FIG. 2 is a view illustrating the preferred exposure station 20 in more detail. The laser system includes a laser 34, lens 36, rotating mirror 38, and a f-θ lens 40. Actual operating exposure stations may contain more and different types of lenses for a particular application, but the arrangement shown in FIG. 2 is illustrative of the invention and is simplified in the interest of clarity. The beam of light produced by the laser 34 is modulated by associated electrical circuitry not shown in FIG. 2. Although the modulation may be digital, that is, the beam may be switched on or off, other forms of modulation may be used. It is also within the contemplation of the invention that the laser beam could be modulated in an analog fashion for the purpose of creating different levels of beam intensity by using a suitable modulator, such as an acousto-optical modulator.

According to FIG. 2, the web 14 contains perforations 42 along an edge of the web which are used to determine the location of the web and measure its passage as it rotates around the rollers of the printer. The light emitter 44 and the light detector 46 provide a means for determining the location of the web 14 using the perforations 42. The actual location may be a translation from the number of light detections, pulses, or "tick" marks generated by the emitter 44 and detector 46. In counting the number of pulses detected by the light detector 46, the exact location of the web anywhere around the path of travel can be determined. Thus, when the area of the web 14 in which an image is to be written is at a position where the image would be started, the light detector 46 effectively senses the image area position. For example, when an image area is adjacent to the scan line 48, the start of page (SOP) signal is, in effect, generated by the light emitter 44, light detector 46, and the associated electronic counting circuitry.

The SOP signal indicates that the photoconductive web 14 is physically in position to receive scanned information from the laser scanner 10 to construct the latent image on the web 14. After the SOP signal is produced, data is fed to the laser 34 for the purpose of modulating the laser beam 12 as it scans the scan line 48. However, modulation of the laser beam does not start until the exact location of the laser beam is determined. This is determined by the detection of the laser beam by the light detector 50 which signifies that the laser beam has returned substantially to the edge of the web 14 and is starting another transition across the web along scan line 48. When such a detection or start of line (SOL) signal is produced, the beam modulation may begin. Note that although the laser beam 12 may be oriented anywhere along the scan line 48 at that particular moment because of the rotation of the mirror 38, the laser beam 12 would be in the off state pending the start of exposure of the web. In the worst case, the laser beam 12 may be just past the light detector 50 when the SOP signal is issued, thereby requiring that the laser beam travel to the end 52 of the scan line until the mirror moves the beam 12 to the beginning position 54 of the scan line 48.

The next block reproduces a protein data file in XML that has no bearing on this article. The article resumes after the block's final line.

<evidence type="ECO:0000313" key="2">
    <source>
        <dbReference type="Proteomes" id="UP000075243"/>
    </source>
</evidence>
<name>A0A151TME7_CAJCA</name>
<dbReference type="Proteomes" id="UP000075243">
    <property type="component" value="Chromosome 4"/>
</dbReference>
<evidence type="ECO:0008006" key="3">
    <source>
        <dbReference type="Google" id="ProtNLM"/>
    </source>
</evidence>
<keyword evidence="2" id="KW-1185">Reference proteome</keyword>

FIG. 3 shows an embodiment of the frame length correction apparatus according to the present invention. Note that the photoconductive surface does not have to be in the form of a web to benefit from the teachings of the present invention. A rotating drum or roller of photoconductive material can also be corrected using the embodiments to be described. For clarity, however, the web-based system will be described.

Because the residual web speed variation is repeatable and its magnitude depends upon the magnitude of thickness variation and the drive roller radius, the web thickness is measured before mounting in the reproduction apparatus 8. The thickness profile is measured and compiled with respect to a reference, such as an enlarged perforation 42, then entered and stored in the correction apparatus as will be discussed below. The stored profile is revised only if a new web is installed.

The web 14 is driven in direction 56 and the laser beam moves in direction 58 along scan line 48. The laser beam is detected by the light detector 50 after the SOP signal has been issued. Assuming that the laser beam 12' is at the indicated position when the SOP signal is issued, the SOL signal will not issue until the beam 12 scans the line 48 completely and returns to scan the line again beginning at the position of laser beam 12" where it trips the detector 50 and issues the SOL signal. The difference between the two signals is calculated by a master controller 68 which senses a signal produced by a count generator 62. The oscillator circuit 60 provides clocking pulses to the count generator 62, although other electrical circuits may be used to generate the same output characteristics. The count generator 62 counts the number of oscillator pulses from oscillator 60 after the SOP signal has been received and before the SOL signal is received. Logic gates within the generator 62 activate, deactivate and reset the counters therein during the time interval between the receipt of the two start signals, namely the SOP and the SOL signals.